Worked from the woods today. #monday
Kanye West and Ben Horowitz
(Source: Flickr / jeremycastillo)
In last week’s post, I discussed the history, future and applications of machine learning. This week, I would like delve deeper into machine learning and explore the processes of ML, as well as the different types of ML algorithms and their applications in industry.
Supervised learning is the first type of learning algorithm I’ll cover. A data set consisting of a feature vector (input) and a supervisory signal (output), which is essentially either another feature vector or a label, is fed into the learning algorithm. The supervised learning algorithm will then analyze the data, known as the training data, and produce an inferred function, which can be used for mapping new examples. The feature vector can range from the sale price of homes in a particular location or the age, weight, or height of individual patients. In the case of the homes, the other supervisory signal may be square footage of the home and based on the data supplied, the learning algorithm will be able to predict the sale price of a home when given its square footage in a particular location. When the data set uses a supervisory signal in the form of a vector, the learning algorithm can use a least squares regression line (informally known as the best-fit line) to predict the future with the help of the training data. Otherwise, if the supervisory signal is a discrete variable, the learning algorithm uses classification to perhaps distinguish a malignant tumor from a benign tumor using the size of the tumor, which would be the input into the algorithm.
Unsupervised learning, on the other hand, serves to find structure in unlabeled data. The training data supplied to the learning algorithm is unlabeled, and thus, there is no error or reward signal to evaluate a potential solution. Given the training data, the algorithm will utilize unsupervised learning techniques such as clustering or blind signal separation to find intrinsic structure in the data. Once the unsupervised learning algorithm is able to find structure in the data, it can use what it has learned about the relationship between the variables to classify future data into groups.
The clustering technique is particularly applicable in computer vision within robotics. Clustering refers to the grouping of objects according to their properties in order to compare to other clusters and determine structure in that manner. In computer vision, the unsupervised learning algorithm may use clustering to group pixels of image together into low-level features, which are then used as inputs into ML algorithms. By doing so, the learning algorithm can identify the subject of a set of images and categorize them accordingly.
The other noteworthy unsupervised machine learning technique is known as blind signal separation. One of the most common methods of blind signal separation is independent component analysis (ICA). As the name suggests, ICA serves to isolate individual components of source signals from a set of mixed source signals. The classical example of a source separation problem is known as the cocktail party problem, where there are a number of conversations being held in a crowded setting. The ICA algorithm can separate the conversations taking place so one can hear what each individual is saying without any interruption from the other conversations. Below is the ICA algorithm developed by Samuel Rowels at the University of Toronto in MatLab. It is important to note however researchers spent a number of years developing this one line of code.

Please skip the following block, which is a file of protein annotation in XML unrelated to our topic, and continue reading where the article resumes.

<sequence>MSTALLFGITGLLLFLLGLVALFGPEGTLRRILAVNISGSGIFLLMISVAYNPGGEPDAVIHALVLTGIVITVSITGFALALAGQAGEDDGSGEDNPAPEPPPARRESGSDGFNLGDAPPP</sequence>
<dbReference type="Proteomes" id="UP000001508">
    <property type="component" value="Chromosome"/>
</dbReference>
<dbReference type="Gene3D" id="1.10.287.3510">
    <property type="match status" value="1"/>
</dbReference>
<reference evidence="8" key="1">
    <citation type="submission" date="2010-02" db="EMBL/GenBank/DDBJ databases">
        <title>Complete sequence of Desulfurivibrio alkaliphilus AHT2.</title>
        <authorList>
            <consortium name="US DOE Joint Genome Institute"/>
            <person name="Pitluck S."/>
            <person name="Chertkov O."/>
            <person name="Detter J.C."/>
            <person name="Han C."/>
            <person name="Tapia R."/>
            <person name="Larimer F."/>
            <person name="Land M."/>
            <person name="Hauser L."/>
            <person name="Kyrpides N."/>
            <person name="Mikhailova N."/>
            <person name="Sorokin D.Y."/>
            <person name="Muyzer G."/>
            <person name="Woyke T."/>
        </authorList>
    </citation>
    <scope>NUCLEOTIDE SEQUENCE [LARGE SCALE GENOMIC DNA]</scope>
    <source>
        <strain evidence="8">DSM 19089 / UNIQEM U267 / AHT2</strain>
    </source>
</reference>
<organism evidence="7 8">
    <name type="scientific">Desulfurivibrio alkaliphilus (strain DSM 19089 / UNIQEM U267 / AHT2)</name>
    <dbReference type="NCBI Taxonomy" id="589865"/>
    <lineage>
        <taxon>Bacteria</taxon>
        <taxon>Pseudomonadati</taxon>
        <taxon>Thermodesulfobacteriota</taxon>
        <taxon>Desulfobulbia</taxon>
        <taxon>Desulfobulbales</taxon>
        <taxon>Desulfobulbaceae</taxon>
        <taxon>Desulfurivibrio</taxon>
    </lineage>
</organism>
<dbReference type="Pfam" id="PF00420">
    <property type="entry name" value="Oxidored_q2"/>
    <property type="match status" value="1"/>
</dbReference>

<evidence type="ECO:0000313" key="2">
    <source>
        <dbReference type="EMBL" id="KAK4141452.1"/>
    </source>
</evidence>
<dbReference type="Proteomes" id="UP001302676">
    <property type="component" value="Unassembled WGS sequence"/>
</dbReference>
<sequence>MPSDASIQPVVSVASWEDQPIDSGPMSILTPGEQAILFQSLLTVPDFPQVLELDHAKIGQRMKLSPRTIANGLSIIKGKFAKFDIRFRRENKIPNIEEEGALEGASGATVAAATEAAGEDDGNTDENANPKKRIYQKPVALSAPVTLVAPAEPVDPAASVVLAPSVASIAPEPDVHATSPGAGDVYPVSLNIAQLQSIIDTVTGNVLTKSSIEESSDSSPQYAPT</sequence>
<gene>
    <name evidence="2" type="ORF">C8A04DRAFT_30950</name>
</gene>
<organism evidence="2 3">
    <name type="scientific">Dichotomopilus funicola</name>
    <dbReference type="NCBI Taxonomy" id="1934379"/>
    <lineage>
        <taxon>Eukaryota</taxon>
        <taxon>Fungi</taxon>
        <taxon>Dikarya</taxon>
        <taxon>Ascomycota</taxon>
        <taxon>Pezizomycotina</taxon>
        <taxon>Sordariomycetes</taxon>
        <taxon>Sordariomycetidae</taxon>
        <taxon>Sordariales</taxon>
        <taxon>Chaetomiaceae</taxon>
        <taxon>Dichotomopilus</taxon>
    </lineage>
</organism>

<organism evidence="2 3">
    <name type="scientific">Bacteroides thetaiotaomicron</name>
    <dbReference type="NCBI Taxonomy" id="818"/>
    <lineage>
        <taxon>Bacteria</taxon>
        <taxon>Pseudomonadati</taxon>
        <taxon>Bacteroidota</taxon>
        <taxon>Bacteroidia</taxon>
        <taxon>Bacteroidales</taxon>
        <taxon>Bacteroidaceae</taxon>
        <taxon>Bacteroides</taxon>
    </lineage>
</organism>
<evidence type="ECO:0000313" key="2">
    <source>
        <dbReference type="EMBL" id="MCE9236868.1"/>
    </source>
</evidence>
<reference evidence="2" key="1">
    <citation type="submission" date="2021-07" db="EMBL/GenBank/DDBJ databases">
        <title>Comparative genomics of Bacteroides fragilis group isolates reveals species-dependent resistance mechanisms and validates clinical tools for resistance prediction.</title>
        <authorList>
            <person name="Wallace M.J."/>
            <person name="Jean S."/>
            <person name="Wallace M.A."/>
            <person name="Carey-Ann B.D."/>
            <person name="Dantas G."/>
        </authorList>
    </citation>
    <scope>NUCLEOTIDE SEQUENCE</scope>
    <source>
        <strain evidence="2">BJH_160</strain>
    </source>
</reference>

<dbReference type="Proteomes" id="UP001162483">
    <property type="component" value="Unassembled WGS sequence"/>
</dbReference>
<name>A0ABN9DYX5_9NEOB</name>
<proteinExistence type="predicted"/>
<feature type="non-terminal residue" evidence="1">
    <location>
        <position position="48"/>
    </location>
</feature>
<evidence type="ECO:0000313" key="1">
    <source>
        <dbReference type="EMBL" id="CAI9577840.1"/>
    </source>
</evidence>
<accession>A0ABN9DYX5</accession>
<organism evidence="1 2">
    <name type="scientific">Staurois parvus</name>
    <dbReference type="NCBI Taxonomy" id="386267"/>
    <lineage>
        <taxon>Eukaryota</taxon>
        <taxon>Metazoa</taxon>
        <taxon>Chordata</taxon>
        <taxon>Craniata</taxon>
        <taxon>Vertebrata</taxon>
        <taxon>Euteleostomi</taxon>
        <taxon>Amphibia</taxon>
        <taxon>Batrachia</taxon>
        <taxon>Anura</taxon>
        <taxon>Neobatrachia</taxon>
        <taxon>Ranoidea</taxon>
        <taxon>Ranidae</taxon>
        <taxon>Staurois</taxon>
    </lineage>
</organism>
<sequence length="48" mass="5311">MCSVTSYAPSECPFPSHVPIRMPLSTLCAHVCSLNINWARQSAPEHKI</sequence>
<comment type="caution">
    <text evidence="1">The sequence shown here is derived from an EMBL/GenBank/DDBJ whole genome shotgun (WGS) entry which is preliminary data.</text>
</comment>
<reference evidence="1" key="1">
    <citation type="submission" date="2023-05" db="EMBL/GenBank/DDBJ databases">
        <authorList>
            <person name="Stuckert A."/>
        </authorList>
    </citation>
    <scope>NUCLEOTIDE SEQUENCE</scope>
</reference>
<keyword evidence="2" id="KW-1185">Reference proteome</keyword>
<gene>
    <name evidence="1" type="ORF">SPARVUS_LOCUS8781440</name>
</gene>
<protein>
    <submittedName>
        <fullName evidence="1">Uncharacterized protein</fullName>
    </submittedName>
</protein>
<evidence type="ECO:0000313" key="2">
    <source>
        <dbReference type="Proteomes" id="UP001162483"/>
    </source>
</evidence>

Unsupervised learning algorithms tend to be more applicable than supervised learning algorithms because rarely in reality do researchers have conveniently labeled data. These unsupervised learning algorithms can serve to analyze data in virtually any field of study, ranging from astronomy to biomedicine and ecology. These algorithms have applications in industry as well, in marketing and telecommunications as well as fraud detection. Unsupervised learning can help to analyze social networks and recognize clusters of friends within a larger group of individuals or conduct sequence analysis in genetics. It can help us with neuroimaging by clustering certain brain tissue or recognize segmentation in markets and help companies devise more targeted advertising campaigns.
Another central concept in machine learning is that of reinforcement learning. Derived from psychologist B.F. Skinner’s theory of operant learning, in which the consequence of a particular action changes the likelihood of that action being repeated, reinforcement learning uses those very principles to program a system to perform a certain task. For instance, similar to how we train our pets to “sit” or “stay” on command with the help of treats (reinforcement), researchers supply the reinforcement learning algorithm with samples to specify which behavior is desirable and which is not and reinforce the system’s behavior with the help of reinforcement signals. And since the system interacts with its surrounds in discrete time intervals, the system relies on scalar immediate rewards associated to the system’s last transition to reinforce the agent’s behavior. At one specific moment in time, the reinforcement learning agent will gather an observation about its environment, pursue a particular course of action, and when the environment of the agent changes, the reinforcement signal is determined. Below is a video produced by Andrew Ng’s A.I. Lab at Stanford University utilizing reinforcement learning and apprenticeship learning to fly an autonomous helicopter. The stunts performed in the video are virtually impossible, not to mention incredibly laborious, to program without the help of machine learning.
Whether its with the help of supervised, unsupervised, or even reinforcement learning algorithms, its clear much of the progress towards strong A.I. is the result of the advancement in machine learning. The most remarkable aspect of the progress in the machine learning is its potential. Data is gradually becoming the new science, and machine learning holds the answers to tomorrow’s most pressing questions.
In 1952, Arthur Samuel, while working at IBM, developed a computer program designed to play a game of checkers against itself. Samuel had the computer program, now known as the Samuel-Checkers playing Program, play thousands of games of checkers against itself, and over time, the computer program was able to recognize board positions and patterns which increased the likelihood of winning and other positions or patterns which increased the likelihood of losing. And soon enough, the Samuel-Checkers playing program was able to play checkers better than Arthur Samuel himself.